Persichetti’s Twentieth Century Harmony, Creative Aspects and Practice – A Foreword

So, I’ve decided that I’m going to make a journey through this particular book on the Twentieth Century. I hope to do around two or three chapters a week, though that will ultimately change because of over-ambition.

As a foreword to this journey, I will explain a bit about what this book is. Or won’t, and let Persichetti do it instead, as written in the foreword on pages 9-11.

The music of the first half of the twentieth century has produced a harmonic practice that can be defined. During these sixty years, harmonic ideas have been in constant flux; composers have created new musical devices and techniques. This broad palette of materials has fundamental significance for the present scene, for amalgamation of the various sound formations and techniques is in the process. Composers have worked instinctively, with the ear as their guide, and have arrived at something of a common usage of these materials. Contemporary musical resources include a wide range of materials of the past and present, and the available techniques yield abundant expressive returns.

Works of high caliber are plentiful in the twentieth century. The rich mixture of materials and styles is made up of many ingredients: rhythmic energy, vivid harmonic fabric, melodic color, and fresh linear writing. There are bold statements and delicate embellishments, moments of fancy, and developmental forces that refuse to be bound by a severe formal plan. There are daringly experimental and strongly traditional forces which bring divergent materials together.

The various harmonic devices do not, in themselves, account for creative writing. Only when theory and technique are combined with imagination and talent do works of importance result. Nevertheless, a practical knowledge of twentieth-century harmonic resources is a requirement for both performer and composer. The performer is offered specific information, and the composer, workable materials.

Twentieth-Century Harmony is not a speculative treatise nor one proposing a personal mode of organization. Rather, it is an account of specific harmonic materials commonly used by twentieth-century composers. Although knowledge of materials and technique does not in itself create a personal style, precision in the choice of notes and understanding of harmonic devices are desirable in perfecting a means of expression and in stating a musical idea clearly and consistently.

This text aims to define this harmonic activity and make it available to the student and young composer. A detailed study of the essential harmonic technique of the twentieth century is presented, according to the practice of contemporary composers. The book is for and about creativity; it presents musical possibilities to stimulate creative musical thought. Specific media are called for, but substitutions may and should be made depending upon the instrumentalists and vocalists available in the classroom or to the composer. Most exercises require originally conceived melody and harmony in a rhythmic frame; tempo, dynamics, and phrasing are fundamental considerations. The applications do not in themselves supply adequate training, but are offered as suggestions for the invention of further examples. Passages form the literature are not reproduced out of context; exact page locations are listed under the heading “Source Material.” None of the examples represent rare cases or exceptional musical coincidences; they do offer representative twentieth century harmonic methods.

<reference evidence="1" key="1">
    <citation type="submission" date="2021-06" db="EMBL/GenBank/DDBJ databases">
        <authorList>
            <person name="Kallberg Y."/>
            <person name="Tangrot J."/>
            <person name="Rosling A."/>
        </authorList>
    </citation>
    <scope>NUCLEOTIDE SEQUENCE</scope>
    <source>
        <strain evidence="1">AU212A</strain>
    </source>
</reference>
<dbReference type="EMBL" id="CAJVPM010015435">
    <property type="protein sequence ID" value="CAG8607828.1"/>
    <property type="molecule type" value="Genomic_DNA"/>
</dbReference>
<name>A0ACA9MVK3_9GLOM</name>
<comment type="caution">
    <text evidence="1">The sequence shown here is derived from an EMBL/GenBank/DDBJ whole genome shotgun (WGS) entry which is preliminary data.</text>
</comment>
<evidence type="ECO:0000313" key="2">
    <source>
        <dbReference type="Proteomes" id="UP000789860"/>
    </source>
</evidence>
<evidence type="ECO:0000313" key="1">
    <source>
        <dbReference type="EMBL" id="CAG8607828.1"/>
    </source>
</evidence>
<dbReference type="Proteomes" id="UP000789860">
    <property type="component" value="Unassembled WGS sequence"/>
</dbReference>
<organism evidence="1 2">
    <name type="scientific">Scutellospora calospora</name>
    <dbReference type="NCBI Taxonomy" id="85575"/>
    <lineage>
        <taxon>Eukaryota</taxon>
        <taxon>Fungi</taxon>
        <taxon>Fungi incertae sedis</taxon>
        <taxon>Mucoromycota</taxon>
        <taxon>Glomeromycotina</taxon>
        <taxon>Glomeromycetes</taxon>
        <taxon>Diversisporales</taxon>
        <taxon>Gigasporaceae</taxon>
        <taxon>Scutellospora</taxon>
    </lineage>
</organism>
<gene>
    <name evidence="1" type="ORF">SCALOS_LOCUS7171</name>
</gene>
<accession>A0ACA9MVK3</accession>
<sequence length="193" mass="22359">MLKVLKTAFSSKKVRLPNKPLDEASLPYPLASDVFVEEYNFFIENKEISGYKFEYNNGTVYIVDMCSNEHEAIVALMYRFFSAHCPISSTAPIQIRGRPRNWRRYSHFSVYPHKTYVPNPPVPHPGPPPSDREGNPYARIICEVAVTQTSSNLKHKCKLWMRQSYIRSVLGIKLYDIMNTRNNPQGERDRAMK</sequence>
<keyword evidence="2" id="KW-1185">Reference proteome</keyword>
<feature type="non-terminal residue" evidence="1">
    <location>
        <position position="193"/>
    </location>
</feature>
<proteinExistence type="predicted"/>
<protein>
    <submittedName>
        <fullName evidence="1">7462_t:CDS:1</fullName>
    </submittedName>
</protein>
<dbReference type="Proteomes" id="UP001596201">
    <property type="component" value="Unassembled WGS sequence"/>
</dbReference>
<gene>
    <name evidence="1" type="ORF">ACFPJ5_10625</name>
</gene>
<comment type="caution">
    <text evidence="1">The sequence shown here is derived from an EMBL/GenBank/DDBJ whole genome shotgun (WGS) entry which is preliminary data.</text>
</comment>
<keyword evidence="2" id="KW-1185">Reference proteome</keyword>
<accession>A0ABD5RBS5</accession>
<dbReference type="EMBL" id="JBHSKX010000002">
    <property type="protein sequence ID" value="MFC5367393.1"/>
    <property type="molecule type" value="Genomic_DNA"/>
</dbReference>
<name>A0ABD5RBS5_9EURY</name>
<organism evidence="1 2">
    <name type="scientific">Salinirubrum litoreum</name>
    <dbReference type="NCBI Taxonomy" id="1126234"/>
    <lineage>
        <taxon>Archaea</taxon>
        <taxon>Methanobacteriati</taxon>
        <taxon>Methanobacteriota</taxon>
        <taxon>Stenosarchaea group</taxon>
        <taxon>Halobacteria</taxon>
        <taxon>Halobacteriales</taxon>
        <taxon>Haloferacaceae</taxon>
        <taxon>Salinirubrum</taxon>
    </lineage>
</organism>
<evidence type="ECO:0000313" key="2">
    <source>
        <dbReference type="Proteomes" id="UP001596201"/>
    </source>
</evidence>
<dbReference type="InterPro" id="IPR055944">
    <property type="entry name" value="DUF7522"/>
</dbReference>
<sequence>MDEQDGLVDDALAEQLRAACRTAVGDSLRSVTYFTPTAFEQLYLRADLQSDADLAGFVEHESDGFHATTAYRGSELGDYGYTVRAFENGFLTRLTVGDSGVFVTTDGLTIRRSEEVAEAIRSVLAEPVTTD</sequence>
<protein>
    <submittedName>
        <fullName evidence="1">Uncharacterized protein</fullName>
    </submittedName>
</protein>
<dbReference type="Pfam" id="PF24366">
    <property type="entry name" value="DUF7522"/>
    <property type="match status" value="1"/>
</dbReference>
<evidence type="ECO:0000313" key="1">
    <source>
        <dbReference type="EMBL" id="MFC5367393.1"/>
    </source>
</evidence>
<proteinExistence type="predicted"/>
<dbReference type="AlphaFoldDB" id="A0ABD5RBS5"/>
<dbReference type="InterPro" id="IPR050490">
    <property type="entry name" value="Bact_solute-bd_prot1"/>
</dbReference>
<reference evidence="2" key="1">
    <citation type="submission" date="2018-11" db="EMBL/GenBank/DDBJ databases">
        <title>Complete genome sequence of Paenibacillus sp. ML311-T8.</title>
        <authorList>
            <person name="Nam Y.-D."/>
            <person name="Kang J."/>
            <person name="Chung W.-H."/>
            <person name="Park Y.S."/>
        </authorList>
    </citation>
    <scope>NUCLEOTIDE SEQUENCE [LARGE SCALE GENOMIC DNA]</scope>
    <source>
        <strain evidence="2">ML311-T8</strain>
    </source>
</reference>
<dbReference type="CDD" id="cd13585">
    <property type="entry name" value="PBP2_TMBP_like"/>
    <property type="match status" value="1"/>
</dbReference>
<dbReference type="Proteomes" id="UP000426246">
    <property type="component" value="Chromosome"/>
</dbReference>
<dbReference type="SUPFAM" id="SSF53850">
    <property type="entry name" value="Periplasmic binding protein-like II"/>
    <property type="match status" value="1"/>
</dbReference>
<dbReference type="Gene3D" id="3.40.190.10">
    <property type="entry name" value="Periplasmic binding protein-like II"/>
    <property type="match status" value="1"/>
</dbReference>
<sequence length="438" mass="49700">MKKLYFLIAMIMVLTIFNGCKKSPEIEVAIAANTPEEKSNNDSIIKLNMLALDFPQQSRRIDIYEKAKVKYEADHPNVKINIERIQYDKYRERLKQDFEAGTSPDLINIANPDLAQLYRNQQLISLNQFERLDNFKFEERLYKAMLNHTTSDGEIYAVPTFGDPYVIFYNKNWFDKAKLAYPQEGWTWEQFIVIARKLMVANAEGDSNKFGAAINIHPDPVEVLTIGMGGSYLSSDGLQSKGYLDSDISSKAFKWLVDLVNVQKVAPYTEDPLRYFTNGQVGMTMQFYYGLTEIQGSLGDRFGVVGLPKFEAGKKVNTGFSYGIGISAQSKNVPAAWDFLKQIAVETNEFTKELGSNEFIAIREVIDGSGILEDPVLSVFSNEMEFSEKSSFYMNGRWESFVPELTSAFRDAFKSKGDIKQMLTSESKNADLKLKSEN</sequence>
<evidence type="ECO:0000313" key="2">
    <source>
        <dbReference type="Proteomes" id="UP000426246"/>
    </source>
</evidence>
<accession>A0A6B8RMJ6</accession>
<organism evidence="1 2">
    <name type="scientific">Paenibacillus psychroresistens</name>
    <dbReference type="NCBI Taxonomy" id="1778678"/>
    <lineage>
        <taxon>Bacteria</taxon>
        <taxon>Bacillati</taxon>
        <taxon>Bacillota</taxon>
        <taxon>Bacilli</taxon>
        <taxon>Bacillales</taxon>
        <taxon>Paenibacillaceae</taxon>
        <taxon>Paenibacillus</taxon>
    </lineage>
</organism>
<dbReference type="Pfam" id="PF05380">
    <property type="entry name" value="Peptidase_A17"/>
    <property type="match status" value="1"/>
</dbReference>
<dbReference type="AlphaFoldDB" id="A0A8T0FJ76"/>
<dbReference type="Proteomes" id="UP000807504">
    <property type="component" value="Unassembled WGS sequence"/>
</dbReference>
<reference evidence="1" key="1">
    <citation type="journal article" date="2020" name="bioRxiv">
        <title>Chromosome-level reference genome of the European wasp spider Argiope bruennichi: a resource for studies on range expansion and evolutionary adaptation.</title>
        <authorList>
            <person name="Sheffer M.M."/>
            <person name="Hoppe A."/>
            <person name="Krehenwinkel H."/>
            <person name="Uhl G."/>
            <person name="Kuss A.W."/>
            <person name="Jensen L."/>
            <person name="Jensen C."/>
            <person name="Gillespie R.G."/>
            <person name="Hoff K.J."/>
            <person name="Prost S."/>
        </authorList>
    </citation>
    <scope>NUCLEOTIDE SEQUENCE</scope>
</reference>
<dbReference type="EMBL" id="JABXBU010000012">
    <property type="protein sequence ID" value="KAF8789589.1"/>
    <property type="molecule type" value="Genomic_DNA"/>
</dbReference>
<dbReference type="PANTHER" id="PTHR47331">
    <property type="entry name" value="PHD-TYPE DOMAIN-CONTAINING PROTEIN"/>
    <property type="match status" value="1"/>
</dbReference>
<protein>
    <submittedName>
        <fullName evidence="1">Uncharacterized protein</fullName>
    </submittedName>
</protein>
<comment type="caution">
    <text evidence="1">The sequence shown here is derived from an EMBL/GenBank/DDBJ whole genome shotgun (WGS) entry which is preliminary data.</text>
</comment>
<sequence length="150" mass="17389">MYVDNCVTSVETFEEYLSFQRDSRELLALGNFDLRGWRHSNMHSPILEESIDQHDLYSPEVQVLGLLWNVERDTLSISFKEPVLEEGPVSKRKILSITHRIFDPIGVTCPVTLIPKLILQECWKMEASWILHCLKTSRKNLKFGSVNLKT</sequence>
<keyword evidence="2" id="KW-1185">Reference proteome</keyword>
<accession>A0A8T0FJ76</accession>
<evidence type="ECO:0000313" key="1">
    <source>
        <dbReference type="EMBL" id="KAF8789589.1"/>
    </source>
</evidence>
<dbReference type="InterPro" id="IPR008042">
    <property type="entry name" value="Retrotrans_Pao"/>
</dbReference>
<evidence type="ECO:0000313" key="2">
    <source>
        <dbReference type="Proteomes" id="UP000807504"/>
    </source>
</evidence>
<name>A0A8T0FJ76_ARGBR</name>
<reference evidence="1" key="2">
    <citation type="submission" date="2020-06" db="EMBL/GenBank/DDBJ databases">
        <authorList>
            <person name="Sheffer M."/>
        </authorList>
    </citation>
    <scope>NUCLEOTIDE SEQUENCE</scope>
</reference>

This text may be used in advanced harmony courses and as a point of departure in literature of music courses in colleges and conservatories; or it may form the harmonic basis of a first-year composition course for both composition and noncomposition majors. The division of musical study into separate segments – melody, counterpoint, harmony, rhythm, and form – is advisable only if the interdependence of these forces as found in the literature is maintained. Reference is made to contrapuntal, formal, and orchestral devices, for harmonic and contrapuntal movement are affected by a work’s form and medium. The way various chordal structures are built, the reasons they sound as they do, the connection of the chords and their suitability for differing conditions, consistency of texture, and the combining of contrasting textures must be understood.

Following a predetermined path of strict axioms is avoided, for harmonic creativity depends upon the relation of chord to chord in a particular context; any chord may progress to any other chord, and seemingly opposing techniques may be combined under certain formal and dramatic conditions. In theoretical deductions the emphasis is placed upon creative ideas and compositional stimulation.

Composers have, in their music, coordinated the various musical resources of the early part of the century. Significant creators working actively in many media have given impetus to a flourishing twentieth-century music, have given it pulse and creative health. The embryonic composer has a technical heritage. Little can stand in his way if he possesses creative talent.

(Persichetti 1961, 9-11)

 

While that is a monster of a text wall, it’s a good read and strikes some similarities to my own philosophy on composition. I hope this journey will be as exciting for you as it will be for me.

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